From a legal standpoint, this distinction is obvious. Despite this, Spice DAO, an NFT group, bought €2.66 million for an NFT portraying the book “Jodorowsky’s Dune” on January 15 of this year in the mistaken notion that doing so would give them the copyright to the represented book.
On the other hand, the distinction between the underlying work and the minted NFT may become so thin as to be almost invisible in digital artworks designed to impress as NFTs.
Hermès makes use of NFT Creator.
Hermès, a high-end fashion brand, sued Mason Rothschild on January 14, 2022, in the Southern District Court of New York, alleging a variety of wrongdoings, including trademark infringement and dilution.
Digital artist Mason Rothschild has produced “METABIRKINS” NFTs with the Hermès BIRKIN handbag pattern. Hermès claims that the defendant uses the METABIRKINS name without consent and violates its trademark rights while advertising and selling the NFTs on various online marketplaces.
Seven grounds for action form the basis of the lawsuit:
- Infringement on a trademark (15 U.S. Code 1114)
- False origin designations, fraudulent statements, and false representations (15 U.S. Code 1125(a))
- Dilution of federal trademarks (15 U.S. Code 1125(c))
- Under the Anti-Cyber Squatting Consumer Protection Act (15 U.S. Code 1125(d)), cybersquatting
- Dilution and harm to a company’s reputation are a shout-out under New York General Business Law 360-1.
- trademark infringement under common law
- Under New York Common Law, theft and unfair competition are ugly.
In response to Hermès’ decision, Rothschild published a statement on Instagram on January 17, 2022. He wrote in it that “the First Amendment provides [him] the freedom to make and sell art that portrays Birkin bags, just as it allowed Andy Warhol the right to make and sell art that shows Campbell’s soup cans.”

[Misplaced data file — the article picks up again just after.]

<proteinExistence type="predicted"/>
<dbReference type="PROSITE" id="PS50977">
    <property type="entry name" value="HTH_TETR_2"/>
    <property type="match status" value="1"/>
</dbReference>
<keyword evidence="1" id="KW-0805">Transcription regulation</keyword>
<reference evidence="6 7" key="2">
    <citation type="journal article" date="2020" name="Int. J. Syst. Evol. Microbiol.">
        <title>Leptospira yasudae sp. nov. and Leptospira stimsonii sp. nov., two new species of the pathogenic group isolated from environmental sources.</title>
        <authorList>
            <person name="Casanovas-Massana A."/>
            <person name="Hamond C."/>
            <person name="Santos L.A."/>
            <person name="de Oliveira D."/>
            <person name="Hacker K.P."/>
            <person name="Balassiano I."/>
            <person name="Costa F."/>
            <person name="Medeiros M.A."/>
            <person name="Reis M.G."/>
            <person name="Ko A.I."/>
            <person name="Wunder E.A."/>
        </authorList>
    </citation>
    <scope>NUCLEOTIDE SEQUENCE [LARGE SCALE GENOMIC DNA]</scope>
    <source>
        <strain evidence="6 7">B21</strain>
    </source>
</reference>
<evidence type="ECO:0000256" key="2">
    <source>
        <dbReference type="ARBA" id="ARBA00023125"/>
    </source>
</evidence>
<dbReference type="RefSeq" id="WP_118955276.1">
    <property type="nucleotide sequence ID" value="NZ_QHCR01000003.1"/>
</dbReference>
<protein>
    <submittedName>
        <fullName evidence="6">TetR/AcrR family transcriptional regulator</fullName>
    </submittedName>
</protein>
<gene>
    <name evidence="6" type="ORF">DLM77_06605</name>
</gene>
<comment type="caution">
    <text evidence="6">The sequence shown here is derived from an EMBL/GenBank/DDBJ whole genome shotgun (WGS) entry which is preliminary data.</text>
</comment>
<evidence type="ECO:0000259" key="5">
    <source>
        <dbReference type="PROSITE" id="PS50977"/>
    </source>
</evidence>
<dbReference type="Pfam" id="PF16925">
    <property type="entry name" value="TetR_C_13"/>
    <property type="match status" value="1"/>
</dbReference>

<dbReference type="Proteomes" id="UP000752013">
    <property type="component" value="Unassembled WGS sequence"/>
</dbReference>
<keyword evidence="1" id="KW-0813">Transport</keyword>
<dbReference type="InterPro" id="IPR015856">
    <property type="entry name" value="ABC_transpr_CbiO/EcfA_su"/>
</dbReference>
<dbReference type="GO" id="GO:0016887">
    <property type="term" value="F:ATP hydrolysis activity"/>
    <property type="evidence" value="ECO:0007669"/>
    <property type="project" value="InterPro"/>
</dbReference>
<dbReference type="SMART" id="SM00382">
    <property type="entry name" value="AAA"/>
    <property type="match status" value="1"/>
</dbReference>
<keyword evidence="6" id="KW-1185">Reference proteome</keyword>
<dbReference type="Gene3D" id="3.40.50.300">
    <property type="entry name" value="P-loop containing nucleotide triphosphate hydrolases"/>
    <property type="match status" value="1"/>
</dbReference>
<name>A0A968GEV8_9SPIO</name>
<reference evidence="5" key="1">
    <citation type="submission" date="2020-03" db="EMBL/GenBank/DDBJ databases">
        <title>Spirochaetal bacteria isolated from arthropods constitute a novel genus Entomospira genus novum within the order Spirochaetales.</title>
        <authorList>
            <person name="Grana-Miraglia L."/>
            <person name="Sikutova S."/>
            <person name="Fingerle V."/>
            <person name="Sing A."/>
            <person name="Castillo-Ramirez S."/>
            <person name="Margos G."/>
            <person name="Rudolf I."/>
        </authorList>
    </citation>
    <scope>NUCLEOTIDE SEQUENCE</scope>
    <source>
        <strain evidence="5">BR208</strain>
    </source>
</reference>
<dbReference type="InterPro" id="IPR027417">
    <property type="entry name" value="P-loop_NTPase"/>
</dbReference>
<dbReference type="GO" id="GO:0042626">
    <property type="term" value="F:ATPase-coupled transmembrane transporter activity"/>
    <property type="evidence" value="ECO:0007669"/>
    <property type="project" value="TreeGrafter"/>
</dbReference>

The potential of the NFT trademarks
The continuing legal dispute between Miramax and director Quentin Tarantino about the legitimacy and origins of NFTs began in November 2021. The well-known director’s NFT collection based on “Pulp Fiction,” which he authored and filmed in 1994, allegedly infringes on Miramax’s copyrights and trademarks.
While the NFTs in question face sharp price swings due to unfavourable press coverage and a lack of certainty regarding the courts’ rulings, it is doubtful that these cases would result in the collapse of the NFT market. One straightforward explanation is that more well-known companies are making their debuts in NFT: Taco Bell, Coca-Cola, and Nike are just a few examples. Because they are the sole owners of the IP rights about the underlying works, these corporations run a very low to zero risk of having their NFTs the target of legal proceedings.
The rulings from the U.S. courts will undoubtedly be eagerly anticipated by IP professionals, legal analysts, and NFT traders since they will help define how NFTs interact with enduring IP rights like copyrights and trademarks. IP Docketers, for one, will be closely monitoring all upcoming developments.
You may be confident that the IP experts at IP Docketers will give you all the benefits of their knowledge and experience to defend your IP rights, whether you want to speak with them before you mint your own NFT or think your IP rights have suffered.